Pneumatic technology is usually associated with machine control, but at the Medical Design & Manufacturing West Conference in Anaheim, Calif., it was about music.
Clippard Instrument Laboratory Inc., a maker of pneumatic components, demonstrated a guitar that employs 62 air cylinders and 62 pneumatic valves to play music. The brainchild of company namesake Rob Clippard, the guitar uses a combination of 5/16th-inch and 5/32-inch air cylinders to strum its six strings. It also employs a half-inch-diameter cylinder to provide an "acoustic thump" for the music.
Clippard's air guitar uses a combination of 5/16-inch and 5/32-inch air cylinders to strum its six strings. A half-inch-diameter cylinder provides percussion. (Source: Clippard Instrument Laboratory Inc.)
"Rob's musical, and he grew up with Clippard technology, so he just combined the two," says Edward Ehrhardt, sales application engineer for Clippard.
The Air Guitar plays Rob Clippard's own original songs, which are encoded in MIDI (musical instrument digital interface) protocol files. The files are communicated from an iPad to a microcontroller-based I/O board, which decides which valves to fire.
At the show, the Air Guitar drew crowds as it played a running loop of Rob's music.
The Air Guitar isn't his first foray into pneumatic music. He previously designed a 6-foot-diameter "music tree," which employed air to play strings, whistles, and cow bells. The musical tree is now housed at the Cincinnati Museum of Natural History.
Air Guitar Videos
Here's a video shot by the author at the MD&M conference:
Very cool riff on the air guitar and as vimalkumarp notes, a noteable effort to link art, music, and technology. My question for you Chuck is beyond the cool factor, what's the greater takeaway for engineers employing pneumatics in terms of how they too can leverage similar capabiliites to come with designs and controls that are out of the ordinary?
Beth: Pneumatics has always been known for its use in high-speed, precise motion applications, so I don't think this application would come as a shock to anyone who knows the technology. But this is one of those applications that looks more obvious in retrospect. I think the takeaway is its use in applications outside the prescribed boundaries of our usual thinking. I suspect there are other applications out there that don't require any great advances in technology, but just need someone like Rob Clippard who is willing to think outside the box.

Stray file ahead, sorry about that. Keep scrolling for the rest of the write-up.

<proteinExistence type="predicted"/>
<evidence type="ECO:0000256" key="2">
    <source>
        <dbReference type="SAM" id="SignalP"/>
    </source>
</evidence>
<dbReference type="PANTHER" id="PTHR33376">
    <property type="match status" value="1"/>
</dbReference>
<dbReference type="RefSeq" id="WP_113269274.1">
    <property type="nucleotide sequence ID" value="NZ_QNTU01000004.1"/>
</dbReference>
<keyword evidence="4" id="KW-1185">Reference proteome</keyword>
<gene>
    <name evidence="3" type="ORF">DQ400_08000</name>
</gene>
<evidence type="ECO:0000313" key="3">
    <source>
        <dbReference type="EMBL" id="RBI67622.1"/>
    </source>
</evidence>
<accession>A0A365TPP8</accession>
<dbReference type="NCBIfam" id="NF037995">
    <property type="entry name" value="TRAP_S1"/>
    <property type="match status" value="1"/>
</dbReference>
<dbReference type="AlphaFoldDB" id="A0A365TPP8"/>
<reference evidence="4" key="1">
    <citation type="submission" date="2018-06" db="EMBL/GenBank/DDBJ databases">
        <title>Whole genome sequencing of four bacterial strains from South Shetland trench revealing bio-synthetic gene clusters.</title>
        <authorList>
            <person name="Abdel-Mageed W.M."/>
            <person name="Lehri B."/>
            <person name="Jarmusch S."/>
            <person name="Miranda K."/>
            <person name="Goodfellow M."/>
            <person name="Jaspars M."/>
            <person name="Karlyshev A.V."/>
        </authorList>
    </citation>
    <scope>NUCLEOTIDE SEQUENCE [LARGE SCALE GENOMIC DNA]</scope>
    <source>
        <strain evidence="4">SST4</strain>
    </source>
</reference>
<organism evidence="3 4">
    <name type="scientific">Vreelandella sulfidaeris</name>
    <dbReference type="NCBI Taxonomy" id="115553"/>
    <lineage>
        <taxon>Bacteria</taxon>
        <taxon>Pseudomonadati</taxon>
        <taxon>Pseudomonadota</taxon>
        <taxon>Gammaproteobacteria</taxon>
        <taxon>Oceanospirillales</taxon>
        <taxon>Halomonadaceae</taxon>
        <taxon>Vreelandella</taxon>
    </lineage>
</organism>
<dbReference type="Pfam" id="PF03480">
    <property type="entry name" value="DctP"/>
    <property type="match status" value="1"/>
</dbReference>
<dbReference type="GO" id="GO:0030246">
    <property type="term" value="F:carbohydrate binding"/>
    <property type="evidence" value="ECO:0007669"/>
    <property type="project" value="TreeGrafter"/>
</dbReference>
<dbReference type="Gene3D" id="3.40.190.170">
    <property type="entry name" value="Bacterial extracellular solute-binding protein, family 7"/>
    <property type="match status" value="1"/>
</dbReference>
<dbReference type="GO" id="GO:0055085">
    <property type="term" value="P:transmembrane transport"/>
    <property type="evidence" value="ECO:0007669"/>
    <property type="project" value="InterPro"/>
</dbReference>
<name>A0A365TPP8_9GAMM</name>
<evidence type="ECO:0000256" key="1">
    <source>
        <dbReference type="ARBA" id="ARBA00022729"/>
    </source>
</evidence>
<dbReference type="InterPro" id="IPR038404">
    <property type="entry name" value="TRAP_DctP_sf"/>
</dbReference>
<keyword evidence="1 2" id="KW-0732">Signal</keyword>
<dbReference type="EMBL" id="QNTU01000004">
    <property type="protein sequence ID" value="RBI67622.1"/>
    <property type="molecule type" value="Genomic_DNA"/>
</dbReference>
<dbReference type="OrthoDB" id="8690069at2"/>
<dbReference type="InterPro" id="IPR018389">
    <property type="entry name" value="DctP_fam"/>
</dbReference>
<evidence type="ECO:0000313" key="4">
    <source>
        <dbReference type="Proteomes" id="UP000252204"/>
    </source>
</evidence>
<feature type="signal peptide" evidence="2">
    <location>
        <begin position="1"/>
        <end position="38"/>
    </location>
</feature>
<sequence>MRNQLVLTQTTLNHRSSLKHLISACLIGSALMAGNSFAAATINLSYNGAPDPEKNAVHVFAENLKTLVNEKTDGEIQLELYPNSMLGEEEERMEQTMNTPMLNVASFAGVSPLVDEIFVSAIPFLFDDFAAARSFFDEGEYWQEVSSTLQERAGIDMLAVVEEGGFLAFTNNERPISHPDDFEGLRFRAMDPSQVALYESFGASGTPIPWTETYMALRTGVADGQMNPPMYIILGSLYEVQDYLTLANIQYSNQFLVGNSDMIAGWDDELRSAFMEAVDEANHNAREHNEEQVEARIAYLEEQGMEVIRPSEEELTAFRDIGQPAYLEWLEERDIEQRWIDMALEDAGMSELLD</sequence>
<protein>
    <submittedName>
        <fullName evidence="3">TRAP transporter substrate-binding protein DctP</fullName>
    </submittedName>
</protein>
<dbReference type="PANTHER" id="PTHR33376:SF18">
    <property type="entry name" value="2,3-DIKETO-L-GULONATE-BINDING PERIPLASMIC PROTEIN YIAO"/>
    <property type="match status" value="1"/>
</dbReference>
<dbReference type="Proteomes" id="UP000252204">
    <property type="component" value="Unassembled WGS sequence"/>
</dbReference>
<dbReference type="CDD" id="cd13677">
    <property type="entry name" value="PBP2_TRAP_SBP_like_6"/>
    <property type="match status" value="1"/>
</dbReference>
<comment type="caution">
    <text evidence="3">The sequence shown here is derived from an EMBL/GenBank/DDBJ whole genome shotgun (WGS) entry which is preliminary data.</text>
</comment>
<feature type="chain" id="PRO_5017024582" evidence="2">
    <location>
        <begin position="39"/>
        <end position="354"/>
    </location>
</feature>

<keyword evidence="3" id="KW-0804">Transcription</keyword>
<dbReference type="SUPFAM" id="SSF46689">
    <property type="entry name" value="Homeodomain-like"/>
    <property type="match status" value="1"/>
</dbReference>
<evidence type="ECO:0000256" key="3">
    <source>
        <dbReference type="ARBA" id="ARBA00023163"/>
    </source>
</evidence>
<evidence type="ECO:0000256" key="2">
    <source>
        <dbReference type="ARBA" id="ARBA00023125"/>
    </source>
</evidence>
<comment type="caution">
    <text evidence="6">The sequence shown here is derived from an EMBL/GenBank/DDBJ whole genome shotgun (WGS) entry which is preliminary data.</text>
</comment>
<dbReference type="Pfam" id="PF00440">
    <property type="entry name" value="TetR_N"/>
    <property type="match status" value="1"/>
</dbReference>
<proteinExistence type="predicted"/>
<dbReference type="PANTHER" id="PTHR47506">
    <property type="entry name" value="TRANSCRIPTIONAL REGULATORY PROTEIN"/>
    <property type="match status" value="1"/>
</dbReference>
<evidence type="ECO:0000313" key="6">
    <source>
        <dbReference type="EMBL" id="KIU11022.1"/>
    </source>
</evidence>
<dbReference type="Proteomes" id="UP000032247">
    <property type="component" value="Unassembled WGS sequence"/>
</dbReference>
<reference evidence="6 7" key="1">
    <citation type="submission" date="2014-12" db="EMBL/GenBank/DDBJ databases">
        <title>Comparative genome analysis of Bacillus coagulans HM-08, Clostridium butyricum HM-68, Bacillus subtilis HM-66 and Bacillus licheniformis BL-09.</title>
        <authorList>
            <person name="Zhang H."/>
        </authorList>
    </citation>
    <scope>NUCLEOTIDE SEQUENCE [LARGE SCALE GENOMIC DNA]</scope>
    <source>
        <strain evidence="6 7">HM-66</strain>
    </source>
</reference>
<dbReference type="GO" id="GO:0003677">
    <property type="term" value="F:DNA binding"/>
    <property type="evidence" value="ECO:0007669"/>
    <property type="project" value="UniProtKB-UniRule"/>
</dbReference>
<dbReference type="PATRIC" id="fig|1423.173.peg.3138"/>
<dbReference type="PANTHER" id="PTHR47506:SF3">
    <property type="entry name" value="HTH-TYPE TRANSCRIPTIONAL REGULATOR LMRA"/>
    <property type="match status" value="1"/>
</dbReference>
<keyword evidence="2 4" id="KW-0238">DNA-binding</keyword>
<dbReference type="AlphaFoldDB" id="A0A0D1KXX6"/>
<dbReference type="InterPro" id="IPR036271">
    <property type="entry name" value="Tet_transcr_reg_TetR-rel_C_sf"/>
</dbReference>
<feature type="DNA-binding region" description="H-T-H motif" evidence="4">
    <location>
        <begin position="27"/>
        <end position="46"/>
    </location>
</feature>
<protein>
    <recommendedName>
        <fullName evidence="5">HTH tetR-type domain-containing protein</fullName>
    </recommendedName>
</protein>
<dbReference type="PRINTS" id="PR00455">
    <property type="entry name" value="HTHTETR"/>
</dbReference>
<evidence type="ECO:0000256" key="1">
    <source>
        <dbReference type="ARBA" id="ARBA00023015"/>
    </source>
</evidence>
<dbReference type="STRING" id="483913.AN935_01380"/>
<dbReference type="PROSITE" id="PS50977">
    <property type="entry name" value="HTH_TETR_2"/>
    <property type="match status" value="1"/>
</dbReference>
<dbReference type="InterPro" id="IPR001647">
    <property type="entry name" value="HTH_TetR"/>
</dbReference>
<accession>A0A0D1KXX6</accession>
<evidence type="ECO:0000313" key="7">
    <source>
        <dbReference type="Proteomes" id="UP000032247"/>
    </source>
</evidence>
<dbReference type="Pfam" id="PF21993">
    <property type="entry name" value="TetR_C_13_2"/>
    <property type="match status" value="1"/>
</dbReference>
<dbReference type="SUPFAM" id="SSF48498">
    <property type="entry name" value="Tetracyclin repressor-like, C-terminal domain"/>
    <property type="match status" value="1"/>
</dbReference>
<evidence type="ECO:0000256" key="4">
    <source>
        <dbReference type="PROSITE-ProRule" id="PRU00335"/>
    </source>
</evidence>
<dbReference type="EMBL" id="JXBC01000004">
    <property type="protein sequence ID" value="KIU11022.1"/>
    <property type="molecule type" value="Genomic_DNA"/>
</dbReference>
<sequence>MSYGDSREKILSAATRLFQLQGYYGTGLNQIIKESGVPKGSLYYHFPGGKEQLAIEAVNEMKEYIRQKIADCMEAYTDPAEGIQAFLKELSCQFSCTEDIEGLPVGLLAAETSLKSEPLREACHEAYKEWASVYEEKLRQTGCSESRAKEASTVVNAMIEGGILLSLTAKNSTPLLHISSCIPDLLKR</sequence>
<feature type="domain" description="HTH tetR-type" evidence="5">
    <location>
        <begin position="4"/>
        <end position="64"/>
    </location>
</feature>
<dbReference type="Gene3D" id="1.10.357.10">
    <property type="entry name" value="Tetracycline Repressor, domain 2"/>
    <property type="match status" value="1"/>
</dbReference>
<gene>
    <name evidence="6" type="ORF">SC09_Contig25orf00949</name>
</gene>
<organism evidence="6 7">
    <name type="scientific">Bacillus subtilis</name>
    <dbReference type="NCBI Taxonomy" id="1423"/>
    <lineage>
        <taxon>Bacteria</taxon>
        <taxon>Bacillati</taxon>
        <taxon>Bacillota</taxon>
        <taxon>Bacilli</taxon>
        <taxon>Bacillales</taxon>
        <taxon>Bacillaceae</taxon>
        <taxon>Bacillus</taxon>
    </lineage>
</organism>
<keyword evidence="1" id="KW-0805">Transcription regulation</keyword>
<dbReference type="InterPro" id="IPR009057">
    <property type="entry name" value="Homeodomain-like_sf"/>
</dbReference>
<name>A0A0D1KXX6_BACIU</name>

So more of an inspiration and a reminder for engineers to think out of the box, even for well-known, highly established technologies. That in itself is an important lesson and one everyone needs to be consistently reminded of. Thanks for sharing, Chuck.
Out of the box? Actually pneumatic control and pre-computer age playback of musical instruments is an old concept. Some player pianos used air escaping through the slits in the piano rolls to control the hammers! And some of the carousel mechanical bands did likewise.
One of the pitfalls with mechanizing musical instruments is extraneous noise produced by the actuators. The clicking of the mechanical fingers of Clippard's air guitar would be unacceptable in a serious implementation.
Well, bronorb, its time for your humble opinion to change. Mechanized instruments can and do sound amazing when the engineering is done right. Check out Zenph Studios. These folks have developed a technology via DSP analysis of older audio performances of piano recitals that are turned into control files for reproducing the original physical performance and playing it back on a piano as though the dead performer was there!
bdcst, I don't think we're comparing apples to apples here. Why would I listen to an automated piano playing Gershwin (derived from an actual Gershwin performance) when I could just listen to the recording myself? Also, the Gershwin recording is ONE example of a performance by Gershwin of that piece of music. Do you think he played it exactly the same for every performance? Were other performances different? Better? Worse?
That is my point.The reason for recording music is to capture a single performance. If this is what the automated equipment is doing, it is no different than listening to a vinyl record, CD, tape, or mp3 file.
The nuance, expression, attitude, emotion and soul of the musician is what makes it special. You get none of that with a machine.
In the (Zenth Studios) reproduction instance you get all of the performer's nuances except for actually watching the performer who is long dead. And the reason for reproducing the performance on a real instrument, voiced to sound like the correct period instrument is to hear as close a reproduction to the original performance as possible. Nothing is more high fidelity than hearing an instrument with your own ears! Second best is a modern hi definition digital audio recording of that re-created performance. While you can listen for technique, timing, interpretation, you can also hear a lot more nuanced tonality and sound from a modern recording than an old scratchy acitate of low bandwidth and poor frequency stability, wow and flutter.
This type of performance restoration and instrument automation is a new era for the long sought after technology of capturing the moment for posterity. The Kodak moment! And it does work even if you doubt it.
Of course, short of being there you cannot recreate being in the live audience. But that too will happen someday as we learn to store infinitely more data and read it out at faster and faster rates with dirt cheap digital processors.